$17 million goes to local researchers studying military PTSD, traumatic brain injuries, suicide

SAN ANTONIO – Dr. Alan Peterson is a U.S. Air Force veteran who was deployed three times.

“It was in Iraq in 2004-05. That’s when I realized the need to address the psychological wounds of war,” Peterson said.

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He landed at UT Health San Antonio, doing incredible research to help people like those with whom he served.

Peterson is now a psychiatry and behavioral sciences professor and the director of the South Texas Research Organizational Network Guiding Studies on Trauma and Resilience, or STRONG STAR.

STRONG STAR is a national research group led by UT Health San Antonio studying the psychological health of active-duty military members and veterans.

The consortium was just granted $17 million for eight individual studies under the same umbrella.

Three of those studies are on suicide, one on traumatic brain injury (TBI), two on PTSD, and one on long-term follow-up of people who have gone through therapy.

“We’re working together. We’re asking separate questions and not duplicating. But we’re also asking similar questions of our patients so that we can combine and compare across studies,” Peterson said.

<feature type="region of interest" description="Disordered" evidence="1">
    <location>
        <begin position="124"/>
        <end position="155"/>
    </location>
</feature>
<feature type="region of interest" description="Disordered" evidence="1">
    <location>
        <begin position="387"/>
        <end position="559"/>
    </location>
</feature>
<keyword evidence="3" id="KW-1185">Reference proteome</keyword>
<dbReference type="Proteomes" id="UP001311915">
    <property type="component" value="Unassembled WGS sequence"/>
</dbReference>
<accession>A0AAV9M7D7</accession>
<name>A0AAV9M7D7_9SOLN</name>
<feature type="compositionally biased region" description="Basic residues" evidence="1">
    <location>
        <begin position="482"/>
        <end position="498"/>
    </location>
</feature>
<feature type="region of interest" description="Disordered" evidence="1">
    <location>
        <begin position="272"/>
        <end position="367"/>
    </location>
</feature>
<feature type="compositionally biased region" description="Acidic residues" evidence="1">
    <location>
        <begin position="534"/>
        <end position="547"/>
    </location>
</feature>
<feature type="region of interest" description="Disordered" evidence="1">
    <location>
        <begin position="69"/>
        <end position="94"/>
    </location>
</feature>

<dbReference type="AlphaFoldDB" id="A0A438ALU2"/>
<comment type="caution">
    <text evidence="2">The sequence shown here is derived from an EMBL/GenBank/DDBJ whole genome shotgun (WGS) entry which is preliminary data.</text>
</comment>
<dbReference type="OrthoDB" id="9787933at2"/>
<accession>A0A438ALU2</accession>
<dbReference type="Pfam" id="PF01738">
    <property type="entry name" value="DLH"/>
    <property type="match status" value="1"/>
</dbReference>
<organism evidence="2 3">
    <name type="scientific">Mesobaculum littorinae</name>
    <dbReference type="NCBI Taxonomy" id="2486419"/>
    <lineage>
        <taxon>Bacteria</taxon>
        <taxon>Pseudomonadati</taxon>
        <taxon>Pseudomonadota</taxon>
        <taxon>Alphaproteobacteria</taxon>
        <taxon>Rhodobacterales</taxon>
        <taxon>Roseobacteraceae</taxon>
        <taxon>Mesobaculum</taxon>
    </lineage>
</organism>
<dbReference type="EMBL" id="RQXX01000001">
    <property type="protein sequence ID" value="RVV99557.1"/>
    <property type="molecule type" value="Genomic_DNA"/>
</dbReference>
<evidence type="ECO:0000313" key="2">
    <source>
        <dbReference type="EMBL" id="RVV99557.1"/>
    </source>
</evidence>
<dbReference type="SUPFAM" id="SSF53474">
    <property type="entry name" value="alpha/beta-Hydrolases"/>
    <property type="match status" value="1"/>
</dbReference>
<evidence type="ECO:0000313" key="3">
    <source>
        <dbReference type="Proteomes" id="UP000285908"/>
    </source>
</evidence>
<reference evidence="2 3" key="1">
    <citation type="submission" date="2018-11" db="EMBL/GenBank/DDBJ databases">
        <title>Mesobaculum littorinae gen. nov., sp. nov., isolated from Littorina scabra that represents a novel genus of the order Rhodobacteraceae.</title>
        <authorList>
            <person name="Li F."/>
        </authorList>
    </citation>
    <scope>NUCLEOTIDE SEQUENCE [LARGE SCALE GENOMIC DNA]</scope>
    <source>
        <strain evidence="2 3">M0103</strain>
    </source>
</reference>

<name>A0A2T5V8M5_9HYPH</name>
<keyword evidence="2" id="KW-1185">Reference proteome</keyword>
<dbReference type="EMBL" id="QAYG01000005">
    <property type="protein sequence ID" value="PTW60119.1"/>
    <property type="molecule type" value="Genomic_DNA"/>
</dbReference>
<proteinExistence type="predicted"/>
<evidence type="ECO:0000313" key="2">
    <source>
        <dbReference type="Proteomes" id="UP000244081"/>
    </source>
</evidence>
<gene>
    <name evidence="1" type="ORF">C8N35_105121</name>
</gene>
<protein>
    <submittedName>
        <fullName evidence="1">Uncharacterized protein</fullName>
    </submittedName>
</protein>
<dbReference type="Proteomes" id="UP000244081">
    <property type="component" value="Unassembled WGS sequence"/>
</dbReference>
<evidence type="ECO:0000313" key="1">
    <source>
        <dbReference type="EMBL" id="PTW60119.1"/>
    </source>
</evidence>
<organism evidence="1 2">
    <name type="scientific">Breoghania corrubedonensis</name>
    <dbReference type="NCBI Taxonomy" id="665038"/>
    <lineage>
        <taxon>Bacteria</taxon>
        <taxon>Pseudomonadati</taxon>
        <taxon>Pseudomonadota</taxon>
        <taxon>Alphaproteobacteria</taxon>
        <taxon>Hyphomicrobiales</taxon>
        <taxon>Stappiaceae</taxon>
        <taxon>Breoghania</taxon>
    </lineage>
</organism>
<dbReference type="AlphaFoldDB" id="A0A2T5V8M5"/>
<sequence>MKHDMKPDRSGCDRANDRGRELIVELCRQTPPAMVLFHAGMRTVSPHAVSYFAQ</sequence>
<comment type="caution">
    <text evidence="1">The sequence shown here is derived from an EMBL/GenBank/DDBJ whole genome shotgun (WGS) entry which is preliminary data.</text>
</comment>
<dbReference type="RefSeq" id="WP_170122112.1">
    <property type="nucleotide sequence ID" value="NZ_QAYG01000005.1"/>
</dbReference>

The connected work aims to fill gaps in services for overlapping conditions.

For example, explosions during combat that cause brain trauma and psychological trauma, meaning there’s a need to study how to treat both TBI and PTSD at the same time.

“One of the studies is looking specifically at tinnitus. Ringing in the ears is common for individuals that have post-traumatic stress disorder and that have had a concussion,” Peterson said.

The same type of encompassing study highlights the connection between PTSD and suicide.

“Just treating the PTSD may or may not reduce the suicide risk. So we’re looking at this combination of these treatments,” Peterson said.

One of these studies will look at the possible success of combining short-term medication and long-term therapy for suicide prevention.

“Looking at a drug called ketamine — which there’s been a lot of interest in that — we’re actually looking at what’s called an intramuscular injection of ketamine. So, it’s very inexpensive, and it can be administered in the emergency department for individuals who (are) suicidal. And we’re wanting to look at the short-term impacts on that,” Peterson said.

That same study then addresses what might happen if long-term treatments are added.

“A cognitive therapy called Crisis Response Planning — to see if that maintains suicide reduction over the longer term,” he said.

These studies are slated to start in September and will likely take about four years.

If you are looking for treatment or to participate in a current clinical trial, head to the STRONG STAR website’s treatment page.

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